Need to know if your food is secretly linked to Monsanto? There’s an app for that. Want to be sure you’re not buying things that support the Koch Brothers? There’s an app for that, too. And soon, there will be a new app on the market that will tell you if the money you spend on your groceries goes to support the Republican party or not.
BuyPartisan is an app that lets you use an iPhone to scan bar codes and see what party that company’s board of directors, CEO, and other brass send their money. It also lets you see what PACs they’ve donated to, and even how their employees donate if they do so through the company. The Los Angeles Times reports that this app lets individual consumers know exactly which party stands to benefit the most from their own purchases.
Consumers are getting ever more leery of the true power companies hold. What we buy doesn’t just influence a company’s bottom line. In light of Citizens United and McCutcheon—both of which did away with crucial, necessary campaign spending limits—people want to know whether their hard-earned money is going towards buying off Congress and the Supreme Court, or towards electing people who might actually, possibly, maybe look out for them.
The app’s creator, former Capitol Hill staffer Matthew Colbert, said, according to the L.A. Times, “We’re trying to make every day election day for people.”
He went on, answering concerns that many of us have about where the money we spend actually goes:
“For the first time ever, you’re able to take that product and bring it to a whole new light. A quarter or tenth of a penny that went to a political contribution might not be something you know.”
A quarter or a tenth of a penny might not seem like a lot to the individual consumer. However, as the film “Office Space” showed us, all those fractions of cents add up. In 2012, a Gallup poll found that the average weekly grocery bill for Americans was $151. That’s over $600 per month, or 60,000 cents per month. If the average political contribution is one tenth of a cent, that’s 6,000 cents, or $60. Multiply that by 121 million (the number of households in the U.S. in 2012), and that’s as much as $7.2 billion that potentially went to political contributions each month back in 2012.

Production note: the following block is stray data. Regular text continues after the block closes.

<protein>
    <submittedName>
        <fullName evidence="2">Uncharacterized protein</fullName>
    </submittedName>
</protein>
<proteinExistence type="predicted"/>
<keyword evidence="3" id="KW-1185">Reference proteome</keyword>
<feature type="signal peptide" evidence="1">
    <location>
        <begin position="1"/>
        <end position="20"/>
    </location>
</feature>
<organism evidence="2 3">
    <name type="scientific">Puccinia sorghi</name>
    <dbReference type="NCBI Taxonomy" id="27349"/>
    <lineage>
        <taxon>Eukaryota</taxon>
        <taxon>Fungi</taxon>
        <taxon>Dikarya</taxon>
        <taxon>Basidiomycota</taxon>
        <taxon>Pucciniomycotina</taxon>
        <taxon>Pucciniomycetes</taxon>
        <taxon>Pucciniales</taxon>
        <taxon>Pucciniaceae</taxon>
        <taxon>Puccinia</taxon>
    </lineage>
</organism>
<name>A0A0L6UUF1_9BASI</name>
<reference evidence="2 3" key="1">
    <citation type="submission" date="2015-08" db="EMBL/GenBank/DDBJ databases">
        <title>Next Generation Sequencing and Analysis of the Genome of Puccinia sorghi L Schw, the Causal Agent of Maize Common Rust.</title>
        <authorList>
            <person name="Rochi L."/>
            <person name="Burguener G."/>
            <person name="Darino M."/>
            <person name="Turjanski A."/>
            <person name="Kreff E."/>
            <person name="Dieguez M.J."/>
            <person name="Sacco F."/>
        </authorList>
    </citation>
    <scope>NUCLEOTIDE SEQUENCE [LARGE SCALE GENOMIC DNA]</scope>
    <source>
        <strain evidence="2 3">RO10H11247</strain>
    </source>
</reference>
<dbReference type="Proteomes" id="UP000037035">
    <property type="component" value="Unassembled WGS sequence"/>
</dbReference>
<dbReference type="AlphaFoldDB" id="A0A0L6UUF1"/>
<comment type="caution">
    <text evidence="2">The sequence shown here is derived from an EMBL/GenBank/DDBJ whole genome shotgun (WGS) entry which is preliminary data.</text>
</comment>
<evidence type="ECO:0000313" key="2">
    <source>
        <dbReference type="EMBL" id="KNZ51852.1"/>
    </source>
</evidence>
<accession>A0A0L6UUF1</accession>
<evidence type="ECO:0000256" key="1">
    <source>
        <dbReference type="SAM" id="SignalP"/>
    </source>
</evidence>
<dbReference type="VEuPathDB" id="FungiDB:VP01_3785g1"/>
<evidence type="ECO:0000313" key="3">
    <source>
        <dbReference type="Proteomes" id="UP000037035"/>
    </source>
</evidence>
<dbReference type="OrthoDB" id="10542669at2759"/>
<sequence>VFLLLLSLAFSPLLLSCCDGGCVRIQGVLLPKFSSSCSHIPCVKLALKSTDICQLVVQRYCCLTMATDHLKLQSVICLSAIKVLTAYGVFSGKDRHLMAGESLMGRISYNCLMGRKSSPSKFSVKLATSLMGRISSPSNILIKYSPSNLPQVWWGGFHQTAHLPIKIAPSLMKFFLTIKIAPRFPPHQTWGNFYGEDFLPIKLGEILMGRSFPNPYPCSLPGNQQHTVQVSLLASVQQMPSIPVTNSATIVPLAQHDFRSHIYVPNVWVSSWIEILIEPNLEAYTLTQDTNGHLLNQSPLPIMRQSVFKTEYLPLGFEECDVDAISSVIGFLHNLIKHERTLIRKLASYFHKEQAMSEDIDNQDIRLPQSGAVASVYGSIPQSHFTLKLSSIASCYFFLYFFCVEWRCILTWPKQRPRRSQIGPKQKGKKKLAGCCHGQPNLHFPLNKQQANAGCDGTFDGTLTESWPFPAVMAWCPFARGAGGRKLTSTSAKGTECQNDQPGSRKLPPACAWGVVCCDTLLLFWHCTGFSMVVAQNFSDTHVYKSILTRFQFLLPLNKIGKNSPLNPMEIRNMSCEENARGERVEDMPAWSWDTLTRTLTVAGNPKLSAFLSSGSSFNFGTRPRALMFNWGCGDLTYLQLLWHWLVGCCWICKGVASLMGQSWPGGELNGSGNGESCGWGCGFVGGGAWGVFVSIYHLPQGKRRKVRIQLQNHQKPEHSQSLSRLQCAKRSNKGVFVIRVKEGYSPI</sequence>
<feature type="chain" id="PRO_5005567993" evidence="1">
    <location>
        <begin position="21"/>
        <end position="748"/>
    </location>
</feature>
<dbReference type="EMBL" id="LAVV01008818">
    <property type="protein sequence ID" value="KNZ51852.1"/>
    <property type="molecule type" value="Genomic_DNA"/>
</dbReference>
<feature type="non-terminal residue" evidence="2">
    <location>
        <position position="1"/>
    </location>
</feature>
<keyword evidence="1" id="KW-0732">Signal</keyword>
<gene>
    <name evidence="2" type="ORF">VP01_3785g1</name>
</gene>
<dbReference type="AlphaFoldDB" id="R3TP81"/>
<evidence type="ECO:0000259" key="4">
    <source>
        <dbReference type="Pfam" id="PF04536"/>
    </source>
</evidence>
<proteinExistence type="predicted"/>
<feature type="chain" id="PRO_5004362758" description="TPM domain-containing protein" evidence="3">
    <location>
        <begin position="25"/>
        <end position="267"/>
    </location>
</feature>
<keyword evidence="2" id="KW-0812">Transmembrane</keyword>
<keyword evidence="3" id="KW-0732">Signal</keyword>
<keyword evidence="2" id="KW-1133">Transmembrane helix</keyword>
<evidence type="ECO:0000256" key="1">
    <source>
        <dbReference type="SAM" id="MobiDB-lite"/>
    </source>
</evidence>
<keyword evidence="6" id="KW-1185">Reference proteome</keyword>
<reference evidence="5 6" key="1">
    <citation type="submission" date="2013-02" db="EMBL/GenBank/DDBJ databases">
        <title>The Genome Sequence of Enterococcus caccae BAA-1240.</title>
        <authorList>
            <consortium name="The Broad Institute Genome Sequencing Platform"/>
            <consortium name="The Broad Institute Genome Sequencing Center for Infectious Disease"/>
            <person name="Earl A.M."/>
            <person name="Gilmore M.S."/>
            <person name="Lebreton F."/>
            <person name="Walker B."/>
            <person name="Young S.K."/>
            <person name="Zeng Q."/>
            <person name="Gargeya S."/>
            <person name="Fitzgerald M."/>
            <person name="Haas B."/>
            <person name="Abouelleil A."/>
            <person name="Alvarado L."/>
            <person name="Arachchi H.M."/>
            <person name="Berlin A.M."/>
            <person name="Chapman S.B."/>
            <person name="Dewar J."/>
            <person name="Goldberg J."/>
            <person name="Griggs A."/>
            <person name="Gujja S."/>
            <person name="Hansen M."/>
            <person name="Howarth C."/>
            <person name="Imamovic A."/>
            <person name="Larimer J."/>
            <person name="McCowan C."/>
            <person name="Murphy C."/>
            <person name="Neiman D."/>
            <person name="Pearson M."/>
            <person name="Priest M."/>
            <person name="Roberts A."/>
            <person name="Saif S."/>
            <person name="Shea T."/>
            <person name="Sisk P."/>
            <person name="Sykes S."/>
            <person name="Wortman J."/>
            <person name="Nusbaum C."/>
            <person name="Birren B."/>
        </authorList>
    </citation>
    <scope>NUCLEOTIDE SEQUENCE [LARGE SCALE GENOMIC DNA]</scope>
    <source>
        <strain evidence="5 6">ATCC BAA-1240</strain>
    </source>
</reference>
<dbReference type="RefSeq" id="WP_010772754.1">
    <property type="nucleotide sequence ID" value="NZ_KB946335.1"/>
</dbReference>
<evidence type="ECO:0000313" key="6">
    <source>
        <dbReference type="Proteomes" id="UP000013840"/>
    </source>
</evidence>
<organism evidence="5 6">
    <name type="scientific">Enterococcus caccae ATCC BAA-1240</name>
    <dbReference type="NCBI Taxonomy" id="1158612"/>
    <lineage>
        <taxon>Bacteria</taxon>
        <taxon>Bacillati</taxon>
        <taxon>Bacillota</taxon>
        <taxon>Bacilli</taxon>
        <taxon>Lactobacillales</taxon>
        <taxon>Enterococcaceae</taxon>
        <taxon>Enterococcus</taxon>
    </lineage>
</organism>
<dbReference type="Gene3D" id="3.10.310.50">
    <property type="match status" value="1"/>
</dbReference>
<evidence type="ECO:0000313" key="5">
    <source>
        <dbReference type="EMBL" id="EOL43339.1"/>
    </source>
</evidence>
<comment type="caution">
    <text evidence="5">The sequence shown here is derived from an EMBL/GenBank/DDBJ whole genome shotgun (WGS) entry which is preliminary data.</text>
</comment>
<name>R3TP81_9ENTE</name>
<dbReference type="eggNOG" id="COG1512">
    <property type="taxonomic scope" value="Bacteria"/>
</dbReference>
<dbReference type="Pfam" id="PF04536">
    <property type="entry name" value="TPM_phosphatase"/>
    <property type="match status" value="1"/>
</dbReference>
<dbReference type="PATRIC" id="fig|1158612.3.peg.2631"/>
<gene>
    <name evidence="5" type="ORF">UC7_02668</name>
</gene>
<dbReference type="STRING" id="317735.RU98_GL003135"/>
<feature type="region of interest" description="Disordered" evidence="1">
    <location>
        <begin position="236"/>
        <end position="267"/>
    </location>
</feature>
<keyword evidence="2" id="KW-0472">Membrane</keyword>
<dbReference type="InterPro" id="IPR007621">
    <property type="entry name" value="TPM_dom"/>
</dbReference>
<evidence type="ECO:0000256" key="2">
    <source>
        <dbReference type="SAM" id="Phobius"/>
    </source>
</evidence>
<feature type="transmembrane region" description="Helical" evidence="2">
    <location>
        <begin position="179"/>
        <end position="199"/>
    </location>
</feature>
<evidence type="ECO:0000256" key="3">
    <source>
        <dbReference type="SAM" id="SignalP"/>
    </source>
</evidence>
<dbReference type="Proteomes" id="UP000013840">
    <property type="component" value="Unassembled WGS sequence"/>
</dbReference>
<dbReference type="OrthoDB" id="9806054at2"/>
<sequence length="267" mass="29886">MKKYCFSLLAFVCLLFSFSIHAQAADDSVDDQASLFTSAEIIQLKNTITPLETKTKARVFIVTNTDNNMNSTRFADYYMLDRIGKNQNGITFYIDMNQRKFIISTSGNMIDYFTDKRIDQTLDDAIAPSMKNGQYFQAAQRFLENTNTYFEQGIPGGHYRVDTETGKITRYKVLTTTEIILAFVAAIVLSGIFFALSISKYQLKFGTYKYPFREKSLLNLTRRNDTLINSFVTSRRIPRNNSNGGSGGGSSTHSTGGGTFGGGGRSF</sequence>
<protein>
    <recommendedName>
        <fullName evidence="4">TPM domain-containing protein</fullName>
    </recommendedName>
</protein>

Obviously that’s across all companies making political contributions, and not any single company. Nor would all of that go to one party, or one candidate, or one PAC. That’s also a ballpark figure, as each company’s spending will be different, and there are likely other factors involved as well that the math above does not take into account.
However you slice it, though, that’s an awful lot of money that we, the consumers and the people, have no control over. Or had no control over. With this app, and an iPhone, we can make smarter decisions about who we buy from, to help ensure that we’re supporting the political party we feel we ought to support. Because, as we little people all know, the only true way to vote these days is with our wallets.
The L.A. Times notes that an Android version of this app is in the works, and the app itself is still in the testing phase. When it becomes available, though, hopefully people will begin taking advantage of it, and perhaps we can work to put political influence back where it belongs; in the hands of the people. It would truly be interesting to see the bottom lines of companies that donate towards Republicans plummet.
For more on political apps, click here.